If seeing is believing, then effective visuals offer the foundation for juror persuasion.
Research indicates that the use of visual aids results in decreased learning time, improved comprehension, enhanced retrieval, and increased retention. Studies show that after a 12-hour period, individuals only recall about 10% of information that is presented aurally.
Undoubtedly, that number diminishes further with jurors, who make decisions days, weeks and sometimes months after the presentation of evidence. If, however, the same information is accompanied by a visual image, retention rates rise to between 65% and 85%, studies show.
The use of visual aids is commonplace during jury trials such as product liability and personal injury cases. It is perhaps less obvious with commercial litigation cases, where there isn’t necessarily a product or accident scene that readily lends itself to an illustration. However, it is precisely this abstractness that dictates why graphics are of importance in commercial cases, with actions ranging from antitrust and breach of contract to class actions and shareholder derivative suits. The sheer complexity and range of case types means commercial litigators face a distinct challenge in boiling down complexities to enable jurors to efficiently focus on the key legal and factual issues.
These disputes between businesses, government entities, and groups of individuals require educating and persuading jurors on the nuances of commercial transactions, financial documents, and dense legal code sections. When myriad, these nuances can become complicated to explain to a jury in succinct, persuasive fashion, and providing jurors something concrete to solidify their understanding can provide for a serious advantage if you are doing it and your opponent is not.
Here are four tips on how to effectively utilize graphics with these high-stakes matters.
1. Use an Immersive Approach
A 2011 study using 1,375 mock jurors tested five types of graphics presentation methods in the courtroom:
a. No litigation graphics
b. Flip chart graphics created live
c. Static graphics
d. Animation and
e. Immersive style in which animated and static graphics were in constant use
The results revealed that graphical immersion yielded the best results. Providing the jury something to look at whenever possible, as opposed to showing documents, graphics, images, etc. only periodically as deemed necessary, enhanced juror response the most. Information that is both told and shown to jurors is thought to engage separate processing cortexes of the brain –the auditory and visual – which results in a sharing of cognitive load, and thus enhanced processing and retrieval of that information.
2. Help Jurors Help You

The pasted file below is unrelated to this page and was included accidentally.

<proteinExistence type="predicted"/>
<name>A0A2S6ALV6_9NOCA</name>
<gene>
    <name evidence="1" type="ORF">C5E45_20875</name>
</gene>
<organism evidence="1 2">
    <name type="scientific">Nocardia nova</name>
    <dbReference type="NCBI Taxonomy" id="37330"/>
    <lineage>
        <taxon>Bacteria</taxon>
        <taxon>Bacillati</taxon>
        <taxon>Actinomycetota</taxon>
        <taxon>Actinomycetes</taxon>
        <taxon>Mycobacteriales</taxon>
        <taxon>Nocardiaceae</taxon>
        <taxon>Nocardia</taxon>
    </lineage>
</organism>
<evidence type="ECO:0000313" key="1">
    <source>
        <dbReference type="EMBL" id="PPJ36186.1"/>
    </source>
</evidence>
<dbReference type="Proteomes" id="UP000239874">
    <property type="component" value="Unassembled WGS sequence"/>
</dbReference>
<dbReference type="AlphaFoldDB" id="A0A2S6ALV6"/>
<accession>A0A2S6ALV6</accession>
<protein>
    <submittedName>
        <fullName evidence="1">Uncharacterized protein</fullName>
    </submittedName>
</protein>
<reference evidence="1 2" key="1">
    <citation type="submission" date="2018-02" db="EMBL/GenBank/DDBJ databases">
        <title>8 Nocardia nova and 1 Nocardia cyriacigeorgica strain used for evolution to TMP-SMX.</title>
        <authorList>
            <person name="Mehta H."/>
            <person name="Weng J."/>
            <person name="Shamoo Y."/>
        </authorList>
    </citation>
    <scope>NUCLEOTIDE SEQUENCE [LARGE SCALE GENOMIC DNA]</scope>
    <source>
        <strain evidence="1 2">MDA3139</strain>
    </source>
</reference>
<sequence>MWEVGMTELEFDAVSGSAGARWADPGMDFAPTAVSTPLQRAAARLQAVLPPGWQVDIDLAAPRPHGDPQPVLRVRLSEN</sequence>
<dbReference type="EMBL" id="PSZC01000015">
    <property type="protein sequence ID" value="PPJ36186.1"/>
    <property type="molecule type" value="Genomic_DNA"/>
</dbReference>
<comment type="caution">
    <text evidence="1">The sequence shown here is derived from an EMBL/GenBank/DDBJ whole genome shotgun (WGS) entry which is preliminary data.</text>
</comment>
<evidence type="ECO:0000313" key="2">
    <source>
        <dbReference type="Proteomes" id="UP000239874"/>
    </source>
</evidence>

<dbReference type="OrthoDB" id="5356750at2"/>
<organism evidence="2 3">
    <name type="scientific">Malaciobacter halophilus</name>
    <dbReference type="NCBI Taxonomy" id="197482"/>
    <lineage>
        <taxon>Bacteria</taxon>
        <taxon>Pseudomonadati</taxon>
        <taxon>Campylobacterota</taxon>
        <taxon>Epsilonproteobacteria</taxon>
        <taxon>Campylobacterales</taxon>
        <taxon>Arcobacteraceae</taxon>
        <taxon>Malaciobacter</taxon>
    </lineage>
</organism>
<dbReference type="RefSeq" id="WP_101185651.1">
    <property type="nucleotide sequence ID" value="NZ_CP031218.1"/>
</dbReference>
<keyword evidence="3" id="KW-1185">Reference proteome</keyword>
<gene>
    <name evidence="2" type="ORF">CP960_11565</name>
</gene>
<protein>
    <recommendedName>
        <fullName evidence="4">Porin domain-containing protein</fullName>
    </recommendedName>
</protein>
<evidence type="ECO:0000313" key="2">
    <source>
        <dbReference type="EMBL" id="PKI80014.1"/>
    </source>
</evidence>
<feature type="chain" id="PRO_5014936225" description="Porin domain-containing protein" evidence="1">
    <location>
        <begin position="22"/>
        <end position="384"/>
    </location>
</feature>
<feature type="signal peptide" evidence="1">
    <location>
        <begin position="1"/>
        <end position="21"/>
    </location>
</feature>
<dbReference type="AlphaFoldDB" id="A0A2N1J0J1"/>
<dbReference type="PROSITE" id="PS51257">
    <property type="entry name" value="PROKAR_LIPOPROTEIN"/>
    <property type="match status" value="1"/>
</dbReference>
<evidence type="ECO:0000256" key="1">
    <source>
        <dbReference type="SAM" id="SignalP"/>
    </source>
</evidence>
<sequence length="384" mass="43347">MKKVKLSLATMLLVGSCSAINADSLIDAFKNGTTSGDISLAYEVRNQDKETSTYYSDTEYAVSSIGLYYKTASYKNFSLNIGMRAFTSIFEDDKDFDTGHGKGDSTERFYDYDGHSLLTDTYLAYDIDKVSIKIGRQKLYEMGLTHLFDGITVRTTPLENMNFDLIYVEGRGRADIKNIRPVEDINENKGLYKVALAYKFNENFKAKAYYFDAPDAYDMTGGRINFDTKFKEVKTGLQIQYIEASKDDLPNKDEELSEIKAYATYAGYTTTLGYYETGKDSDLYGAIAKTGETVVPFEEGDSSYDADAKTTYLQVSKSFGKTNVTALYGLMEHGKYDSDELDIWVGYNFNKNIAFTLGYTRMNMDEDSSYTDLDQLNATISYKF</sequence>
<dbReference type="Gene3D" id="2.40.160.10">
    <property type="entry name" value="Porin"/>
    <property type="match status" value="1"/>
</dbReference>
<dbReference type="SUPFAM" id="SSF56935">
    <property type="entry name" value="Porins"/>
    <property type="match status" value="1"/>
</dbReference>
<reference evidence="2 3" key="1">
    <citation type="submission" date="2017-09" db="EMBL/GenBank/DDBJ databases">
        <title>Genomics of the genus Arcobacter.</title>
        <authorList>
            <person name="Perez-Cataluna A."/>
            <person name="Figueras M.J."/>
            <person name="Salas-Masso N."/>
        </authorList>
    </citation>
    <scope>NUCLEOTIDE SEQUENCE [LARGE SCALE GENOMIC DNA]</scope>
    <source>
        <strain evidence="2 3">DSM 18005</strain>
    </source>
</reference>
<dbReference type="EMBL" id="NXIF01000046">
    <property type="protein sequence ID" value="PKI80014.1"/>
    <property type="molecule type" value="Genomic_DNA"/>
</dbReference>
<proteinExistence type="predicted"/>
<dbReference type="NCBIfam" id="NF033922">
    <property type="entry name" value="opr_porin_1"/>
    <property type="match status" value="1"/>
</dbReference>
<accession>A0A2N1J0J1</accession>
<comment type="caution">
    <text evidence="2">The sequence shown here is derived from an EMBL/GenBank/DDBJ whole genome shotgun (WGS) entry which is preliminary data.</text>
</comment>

Research indicates that being confused or feeling intellectually inferior is psychologically uncomfortable for us. This feeling can be very easy for jurors to experience, as they are bombarded with the complexities of commercial litigation, and they may respond with resentment and antagonism toward the presenting attorney.
To counter this, boil complex arguments down and present as much as possible using visual aids. In particular, use charts and diagrams to improve comprehension of quantitative data such as business financials, and animation to aid understanding of dynamic processes. The example below depicts how multiple transactions scattered across a multitude of documents and spreadsheets were boiled down to a single sum, aiding jurors with their damage calculations. This also makes it easier for jurors to “believe your math,” and if these graphics are used consistently and reliably throughout trial, they can reinforce the aforementioned immersion approach.
3. Invoke Emotions for a Lasting Message
Pairing an emotional message with a visual helps individuals to more deeply ingrain information, because visual memory is encoded in the same area of the brain as emotions. Because visual stimuli and emotional responses are easily linked, they more readily form memories. So to have a lasting effect, pair your graphics with particularly poignant elements of your story. You can also utilize negative depictions of the other side to harbor distaste in jurors’ minds.
4. Be Mindful of Order Effects
Research shows that recall and recognition of textual and pictorial information is influenced by the order the information is presented. In a low prior knowledge scenario, as with jurors, viewing a picture before text fostered text-based recall, because this sequence of presenting information increased the likelihood of creating connected memory representations.
If, however, you want a picture to stick with the jurors, presenting the picture after text has been shown to foster recall and recognition of pictorial information. These approaches were also found to be superior to simply presenting the text twice or the picture twice.
Graphics are a key aspect of any litigation, especially with complex matters. By using an immersive approach, assisting jurors with comprehension, invoking emotions when appropriate, and recognizing the effects of presentation order, you can increase the efficacy of your trial graphics. Effective use can mean the difference between confusing and frustrating jurors or rallying them to your cause.
This article was authored by Amit Patel, ThemeVision LLC and Barnes & Thornburg, and David Bartholomew, ThemeVision LLC and Barnes & Thornburg